Addressing the Growing Health Crisis On International Migrants Day

There are currently almost 60 million refugees and internally displaced people (IDPs) around the world. This is the most at any time since World War II -- a devastating reminder on International Migrants Day.
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(UN Photo/Tobin Jones)
There are currently almost 60 million refugees and internally displaced people (IDPs) around the world. This is the most at any time since World War II -- a devastating reminder on International Migrants Day. For the many pregnant women fleeing violence for IDP camps or making the perilous journey to safety on other shores, their health is particularly at risk. If left untreated, undocumented, and unreported, we face a maternal and newborn health crisis that could risk the life of thousands -- if not millions -- of vulnerable people.

As a global advocate for health, the conditions facing the pregnant women and newborns in these camps are heartbreaking to me. Every day, pregnant women are arriving at refugee and IDP camps from regions affected by conflict and fragility, scared, terrified, and exhausted from the pressure of their dangerous journeys. The combination of psychological stress and physiological pressures places these women and their unborn children at a serious risk of miscarriage or premature birth. Once they have arrived at camps, the conditions facing them are unsafe. In Lebanon alone, there are 70,000 Syrian women at risk of giving birth in unsafe conditions. My home nation of Nigeria is home to 3.3 million people who have been displaced by violence with 126 babies delivered in cramped and unsafe IDP camps in Borno State every day. The impact this has on the health of mothers and newborns is catastrophic with settings of conflict, displacement and natural disasters accounting for 3 in 5 preventable maternal deaths and 45 percent of neonatal deaths.

The stresses facing these women are exacerbated by the lack of antenatal care and clean birthing facilities available to them. For Syrian refugees in Lebanon, the cost of care prevents them from seeking help, despite UNHCR covering 75 percent of delivery fees. However, this 25 percent fee is still very expensive for refugee families, with the price of a normal delivery reaching $50 (USD). If a woman cannot pay this hospital bill, she is often left to deliver on her own, in a tent. To combat the lack of access to antenatal care, the Wellbeing Foundation Africa and I will be delivering antenatal classes on International Migrants Day at the Nigerian IDP camp in Wassa, Abuja to help educate expectant parents about their health and the health of their baby.

Whilst we must urgently scale up affordable access to midwives and doctors for refugees to ensure that mothers are able to give birth safely, access to clean delivery kits is also vital. Access to clean delivery kits, such as the Wellbeing Foundation Africa's Mama Kits are an important provision that could save the lives of many women. These kits contain all the essential health commodities that can transform any location - even an IDP camp - into a safe and clean birthing area. In February, WBFA donated these kits when we visited the IDP camps at Damare and St Joseph's Catholic Mission in Adamawa State, Nigeria.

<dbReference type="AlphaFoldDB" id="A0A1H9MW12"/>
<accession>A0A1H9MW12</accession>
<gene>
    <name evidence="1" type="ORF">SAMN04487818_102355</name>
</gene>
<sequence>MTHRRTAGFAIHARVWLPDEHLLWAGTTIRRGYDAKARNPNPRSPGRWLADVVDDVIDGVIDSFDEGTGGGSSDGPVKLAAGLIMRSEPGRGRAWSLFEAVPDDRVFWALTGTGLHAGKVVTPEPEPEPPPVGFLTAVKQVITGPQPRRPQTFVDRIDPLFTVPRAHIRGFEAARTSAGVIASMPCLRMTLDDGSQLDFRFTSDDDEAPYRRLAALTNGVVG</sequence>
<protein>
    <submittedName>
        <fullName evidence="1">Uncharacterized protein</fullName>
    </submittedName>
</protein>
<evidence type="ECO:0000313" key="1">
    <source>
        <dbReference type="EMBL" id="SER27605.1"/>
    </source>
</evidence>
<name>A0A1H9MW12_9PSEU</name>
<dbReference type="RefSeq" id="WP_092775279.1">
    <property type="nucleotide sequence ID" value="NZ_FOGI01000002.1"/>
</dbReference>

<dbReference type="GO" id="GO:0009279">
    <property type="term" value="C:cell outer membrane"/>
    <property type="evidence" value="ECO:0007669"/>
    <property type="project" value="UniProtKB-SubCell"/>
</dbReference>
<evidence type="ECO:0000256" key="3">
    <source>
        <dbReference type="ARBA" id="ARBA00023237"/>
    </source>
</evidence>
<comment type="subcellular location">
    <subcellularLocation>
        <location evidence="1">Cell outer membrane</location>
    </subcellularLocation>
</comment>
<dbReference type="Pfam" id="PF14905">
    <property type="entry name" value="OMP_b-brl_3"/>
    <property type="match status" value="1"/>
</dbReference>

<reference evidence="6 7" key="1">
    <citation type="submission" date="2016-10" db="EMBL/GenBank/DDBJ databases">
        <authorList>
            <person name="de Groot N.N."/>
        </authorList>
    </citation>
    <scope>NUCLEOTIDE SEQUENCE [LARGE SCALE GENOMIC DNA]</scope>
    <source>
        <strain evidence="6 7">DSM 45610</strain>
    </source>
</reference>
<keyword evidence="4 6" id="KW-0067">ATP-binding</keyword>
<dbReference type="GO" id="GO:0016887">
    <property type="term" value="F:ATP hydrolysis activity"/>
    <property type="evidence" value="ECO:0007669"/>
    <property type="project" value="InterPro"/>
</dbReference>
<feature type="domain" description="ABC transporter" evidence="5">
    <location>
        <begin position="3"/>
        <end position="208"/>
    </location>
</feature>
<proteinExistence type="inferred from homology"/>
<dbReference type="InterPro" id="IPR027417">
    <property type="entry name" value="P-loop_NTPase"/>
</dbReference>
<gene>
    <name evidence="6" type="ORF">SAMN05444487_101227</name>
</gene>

After birth, crowded living quarters and poor nutrition can result in neonatal infections and malnourishment -- all of which affect the survival of newborns. Malnourishment can also result in stunting; a condition that can afflicts children into adulthood and cannot be reversed. As Save the Children Newborn Champion for Nigeria, I am troubled about the health conditions in the IDP camps and their impact on our youngest citizens. We must act now to secure their immediate health and their long-term future.

There are root causes driving this unprecedented migration and instability that must be addressed. Building resilience within societies in every aspect of a nation -- from its education system, its healthcare system, and its political system -- is vital to ensure that countries affected by conflict and fragility can withstand the pressures placed upon them in times of crisis. Violence and instability have exposed the worst in humanity, destroying homes, families, and nations, and setting off one of the worst migrant crises in over 60 years. We need peace so that newborns born in war can know happiness, safety, and humanity at its best -- not its worst. Until then, we must do all that we can to protect the health of the most vulnerable -- the mothers, children, and newborns that have been displaced. It is in this protection that we will find salvation. It is in this protection that we will find hope, and our best chance of peace.

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